Thoughts? I see 0 Difference is it really worth it? You lose almost -80 FPS btw with 2080ti being tested.
Guess like some have said, it’s more proof of concept than actual intended use
As others have pointed out in the comments section, WoW’s ancient game engine isn’t the best place to showcase bleeding edge Ray Tracing capabilities.
I might be mistaken in this… but doesn’t the SL beta, at least currently, only use DXR (I’m hoping it’s not specifically RTX) for shadows?
Shadow maps and/or projected shadows are already pretty decent. Not great, but decent. And in scenes like that with fairly static shadows and no areas for them to project through objects, it’s really not surprising it doesn’t look all that different. Especially when you add YouTube’s woeful compression on top.
I can’t imagine in places with heavy more complex shadows (like multiple player models) what the performance hit would be.
Imagine if you will, a raid. A 25 man raid with full ray tracing turned on and an rtx 2080 struggling to run it at 1080p. Not saying Radeon would fair any better, but we need DLSS and DLSS equivalents to make it worth while.
don’t need to imagine, i played this game on an FX chip once
RTX is in beta the 3000 series are supposedly 4 times as fast. A 3060-3070 will smoke a 2080ti…
Would not surprise me. Looking forward to what Nvidia has been working on.
Higher poly models and revamped high detail zones >>>>>>>> Raytracing. Absolutely useless feature, you would get much more bang for your buck as far as eye candy is concerned if you started using more than 20 polygons on your models.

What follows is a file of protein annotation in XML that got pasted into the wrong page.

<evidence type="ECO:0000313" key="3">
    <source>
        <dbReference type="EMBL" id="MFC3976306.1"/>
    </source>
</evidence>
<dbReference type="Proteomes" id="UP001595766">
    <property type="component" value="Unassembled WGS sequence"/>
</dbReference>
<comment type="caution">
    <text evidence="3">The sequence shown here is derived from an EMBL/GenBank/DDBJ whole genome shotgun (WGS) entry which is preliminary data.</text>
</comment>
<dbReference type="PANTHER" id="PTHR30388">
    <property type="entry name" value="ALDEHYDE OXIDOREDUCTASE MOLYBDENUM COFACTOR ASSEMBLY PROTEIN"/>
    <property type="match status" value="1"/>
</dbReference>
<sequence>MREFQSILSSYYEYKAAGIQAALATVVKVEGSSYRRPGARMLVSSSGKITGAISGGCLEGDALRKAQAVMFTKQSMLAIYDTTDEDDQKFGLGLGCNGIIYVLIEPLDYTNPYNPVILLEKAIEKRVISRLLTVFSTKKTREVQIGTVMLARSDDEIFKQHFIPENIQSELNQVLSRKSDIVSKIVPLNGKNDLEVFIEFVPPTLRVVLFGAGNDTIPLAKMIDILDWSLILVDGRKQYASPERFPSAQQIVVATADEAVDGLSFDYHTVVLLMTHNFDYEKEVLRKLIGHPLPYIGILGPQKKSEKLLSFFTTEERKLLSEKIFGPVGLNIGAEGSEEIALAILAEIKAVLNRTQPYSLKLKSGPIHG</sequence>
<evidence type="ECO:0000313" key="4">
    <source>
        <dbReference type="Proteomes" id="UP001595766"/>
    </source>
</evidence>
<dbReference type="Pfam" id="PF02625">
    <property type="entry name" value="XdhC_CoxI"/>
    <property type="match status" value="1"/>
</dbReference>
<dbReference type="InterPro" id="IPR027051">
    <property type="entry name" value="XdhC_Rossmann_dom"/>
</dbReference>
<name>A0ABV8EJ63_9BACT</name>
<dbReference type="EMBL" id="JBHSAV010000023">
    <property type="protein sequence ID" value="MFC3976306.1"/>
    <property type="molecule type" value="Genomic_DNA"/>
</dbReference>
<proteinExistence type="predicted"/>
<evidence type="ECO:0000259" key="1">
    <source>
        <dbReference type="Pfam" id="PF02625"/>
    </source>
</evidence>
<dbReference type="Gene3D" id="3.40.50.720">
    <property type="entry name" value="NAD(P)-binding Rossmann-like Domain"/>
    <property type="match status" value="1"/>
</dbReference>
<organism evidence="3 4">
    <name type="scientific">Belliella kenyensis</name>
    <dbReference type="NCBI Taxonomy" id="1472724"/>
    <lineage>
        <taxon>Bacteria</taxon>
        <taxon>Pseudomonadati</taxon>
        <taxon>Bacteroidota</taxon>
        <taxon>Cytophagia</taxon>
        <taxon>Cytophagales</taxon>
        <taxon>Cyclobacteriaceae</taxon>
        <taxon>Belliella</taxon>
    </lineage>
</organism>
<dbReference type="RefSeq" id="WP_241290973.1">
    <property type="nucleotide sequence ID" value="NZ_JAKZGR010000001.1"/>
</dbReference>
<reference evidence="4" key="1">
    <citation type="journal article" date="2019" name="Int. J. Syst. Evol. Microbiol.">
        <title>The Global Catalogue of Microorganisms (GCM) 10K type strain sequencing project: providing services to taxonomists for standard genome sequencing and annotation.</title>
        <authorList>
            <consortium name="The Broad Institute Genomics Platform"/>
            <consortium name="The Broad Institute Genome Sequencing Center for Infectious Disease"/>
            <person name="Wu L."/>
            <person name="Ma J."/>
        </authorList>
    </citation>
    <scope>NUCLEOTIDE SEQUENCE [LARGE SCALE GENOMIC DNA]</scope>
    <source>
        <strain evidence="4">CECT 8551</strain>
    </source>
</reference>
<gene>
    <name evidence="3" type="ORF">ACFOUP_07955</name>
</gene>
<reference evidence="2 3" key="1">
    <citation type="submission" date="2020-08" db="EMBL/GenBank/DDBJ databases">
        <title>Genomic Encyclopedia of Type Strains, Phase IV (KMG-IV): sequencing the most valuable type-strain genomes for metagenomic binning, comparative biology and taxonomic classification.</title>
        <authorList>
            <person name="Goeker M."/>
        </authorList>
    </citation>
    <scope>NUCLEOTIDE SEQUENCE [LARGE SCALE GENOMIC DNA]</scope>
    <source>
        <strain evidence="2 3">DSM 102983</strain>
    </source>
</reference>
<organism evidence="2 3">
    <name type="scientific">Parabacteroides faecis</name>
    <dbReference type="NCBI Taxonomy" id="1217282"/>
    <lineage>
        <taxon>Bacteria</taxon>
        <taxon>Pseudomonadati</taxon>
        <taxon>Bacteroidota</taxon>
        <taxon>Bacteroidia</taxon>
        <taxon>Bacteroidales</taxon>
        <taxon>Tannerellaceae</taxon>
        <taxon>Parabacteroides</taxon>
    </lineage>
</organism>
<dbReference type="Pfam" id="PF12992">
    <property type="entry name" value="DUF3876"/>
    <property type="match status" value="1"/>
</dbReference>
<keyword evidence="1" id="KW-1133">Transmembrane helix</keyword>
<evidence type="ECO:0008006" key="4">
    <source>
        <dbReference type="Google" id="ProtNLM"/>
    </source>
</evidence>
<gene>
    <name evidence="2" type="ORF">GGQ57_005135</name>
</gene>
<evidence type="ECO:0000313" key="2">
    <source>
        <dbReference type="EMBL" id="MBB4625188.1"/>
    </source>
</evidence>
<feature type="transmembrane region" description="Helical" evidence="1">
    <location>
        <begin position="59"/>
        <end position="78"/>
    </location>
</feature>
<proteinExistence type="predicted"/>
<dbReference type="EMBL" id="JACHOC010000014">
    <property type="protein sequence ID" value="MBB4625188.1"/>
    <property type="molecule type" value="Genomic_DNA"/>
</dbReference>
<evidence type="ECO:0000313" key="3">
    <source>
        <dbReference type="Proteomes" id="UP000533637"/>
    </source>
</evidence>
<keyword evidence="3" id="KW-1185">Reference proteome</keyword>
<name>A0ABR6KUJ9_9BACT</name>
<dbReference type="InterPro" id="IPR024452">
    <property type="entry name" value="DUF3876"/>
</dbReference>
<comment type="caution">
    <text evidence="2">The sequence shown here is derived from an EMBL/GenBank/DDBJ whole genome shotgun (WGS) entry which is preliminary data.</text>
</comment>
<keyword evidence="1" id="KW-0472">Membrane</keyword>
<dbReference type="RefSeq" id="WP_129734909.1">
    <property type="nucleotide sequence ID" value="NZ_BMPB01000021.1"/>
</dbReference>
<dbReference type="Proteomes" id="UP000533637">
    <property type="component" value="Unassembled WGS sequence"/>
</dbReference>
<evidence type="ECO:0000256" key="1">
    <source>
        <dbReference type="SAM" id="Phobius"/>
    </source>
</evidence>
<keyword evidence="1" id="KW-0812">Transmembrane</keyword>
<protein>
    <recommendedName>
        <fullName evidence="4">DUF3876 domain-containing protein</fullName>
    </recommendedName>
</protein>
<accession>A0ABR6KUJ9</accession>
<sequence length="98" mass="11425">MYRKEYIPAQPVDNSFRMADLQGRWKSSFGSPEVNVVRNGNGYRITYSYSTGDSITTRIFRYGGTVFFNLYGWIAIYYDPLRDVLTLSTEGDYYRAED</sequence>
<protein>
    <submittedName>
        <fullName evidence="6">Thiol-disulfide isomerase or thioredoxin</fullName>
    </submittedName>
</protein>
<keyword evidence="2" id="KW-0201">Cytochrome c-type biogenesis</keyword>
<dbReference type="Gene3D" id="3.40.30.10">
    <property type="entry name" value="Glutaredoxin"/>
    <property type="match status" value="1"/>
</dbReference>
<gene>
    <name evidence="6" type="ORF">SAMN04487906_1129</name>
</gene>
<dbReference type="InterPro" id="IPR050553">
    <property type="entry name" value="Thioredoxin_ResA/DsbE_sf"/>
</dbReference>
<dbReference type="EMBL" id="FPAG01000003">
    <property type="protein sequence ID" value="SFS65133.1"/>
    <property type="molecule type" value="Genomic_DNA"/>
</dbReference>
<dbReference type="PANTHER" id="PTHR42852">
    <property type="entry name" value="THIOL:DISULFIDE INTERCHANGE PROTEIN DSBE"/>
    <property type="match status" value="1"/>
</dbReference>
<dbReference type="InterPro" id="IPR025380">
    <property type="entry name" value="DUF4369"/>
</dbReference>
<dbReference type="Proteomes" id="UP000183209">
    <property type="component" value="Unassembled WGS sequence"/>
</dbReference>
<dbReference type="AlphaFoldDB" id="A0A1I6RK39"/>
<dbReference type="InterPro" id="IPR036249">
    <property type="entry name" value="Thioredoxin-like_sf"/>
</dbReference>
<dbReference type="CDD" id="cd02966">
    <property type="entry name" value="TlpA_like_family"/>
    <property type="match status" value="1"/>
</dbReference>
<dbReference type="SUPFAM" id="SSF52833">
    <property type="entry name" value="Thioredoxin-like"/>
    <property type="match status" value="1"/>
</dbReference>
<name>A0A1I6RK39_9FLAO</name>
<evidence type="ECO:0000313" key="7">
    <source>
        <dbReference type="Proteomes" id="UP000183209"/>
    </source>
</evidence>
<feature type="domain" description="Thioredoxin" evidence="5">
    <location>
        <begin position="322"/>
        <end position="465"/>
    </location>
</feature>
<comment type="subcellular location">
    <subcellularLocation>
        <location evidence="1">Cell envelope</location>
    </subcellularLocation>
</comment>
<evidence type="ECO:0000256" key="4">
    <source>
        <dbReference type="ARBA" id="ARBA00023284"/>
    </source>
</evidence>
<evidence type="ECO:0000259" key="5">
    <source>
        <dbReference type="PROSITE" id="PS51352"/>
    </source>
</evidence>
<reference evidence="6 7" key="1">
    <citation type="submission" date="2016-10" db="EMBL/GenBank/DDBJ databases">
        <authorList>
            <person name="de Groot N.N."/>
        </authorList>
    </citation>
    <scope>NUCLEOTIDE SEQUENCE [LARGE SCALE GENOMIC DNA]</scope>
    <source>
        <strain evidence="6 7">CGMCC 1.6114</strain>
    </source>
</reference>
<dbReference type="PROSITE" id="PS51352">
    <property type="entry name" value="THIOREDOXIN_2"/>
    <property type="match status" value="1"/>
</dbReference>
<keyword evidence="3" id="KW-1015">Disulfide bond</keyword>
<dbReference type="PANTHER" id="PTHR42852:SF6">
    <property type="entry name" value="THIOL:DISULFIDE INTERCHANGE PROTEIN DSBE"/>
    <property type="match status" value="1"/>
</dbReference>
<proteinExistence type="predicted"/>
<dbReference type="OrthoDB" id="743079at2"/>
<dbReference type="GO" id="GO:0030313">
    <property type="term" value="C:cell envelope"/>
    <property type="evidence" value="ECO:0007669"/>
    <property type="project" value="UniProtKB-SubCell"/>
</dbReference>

they need to go through and update the old stuff. That’s half the game that is low rez now.
And there-in lay the reason why they opt for something to go over the top, rather than revamping the old. It’s a huge amount of effort to go back and rework every scene, every model, every little detail to the point where they all fit (otherwise you KNOW someone, quite possibly already in this thread, will whine about it). It isn’t simply a case of adding extra geometry to existing models since that doesn’t actually add extra detail unless they manipulate it somehow.
It’s part of why I’m surprised they never looked into displacement mapping in the early DX11 days. Adding that could be mostly automated with some manual tweaking after the fact.
This, by contrast, just requires finding objects that should be giving off light and making them give off light. A small back-end change which can proliferate through the entire game without any further thought. Assign an intensity and strength, leave the hardware to the rest. Boom - done, and with minimal impact on systems that won’t use the extra data.
Well-executed shadows will do far more for the visuals of the game than updating the models anyway. You can hide a surprising amount of flaws with good lighting, while said lighting can also be manipulated to “add” detail as well.
The other advantage this has is a reduced footprint. WoW still has to run on “toasters” and “potatoes” with acceptable performance. If you go back and increase the geometry and texture detail by an order of magnitude, now you have to store everything twice for those older systems or risk having to perform potentially expensive (read: slow) calculations to try and scrape back some of that performance.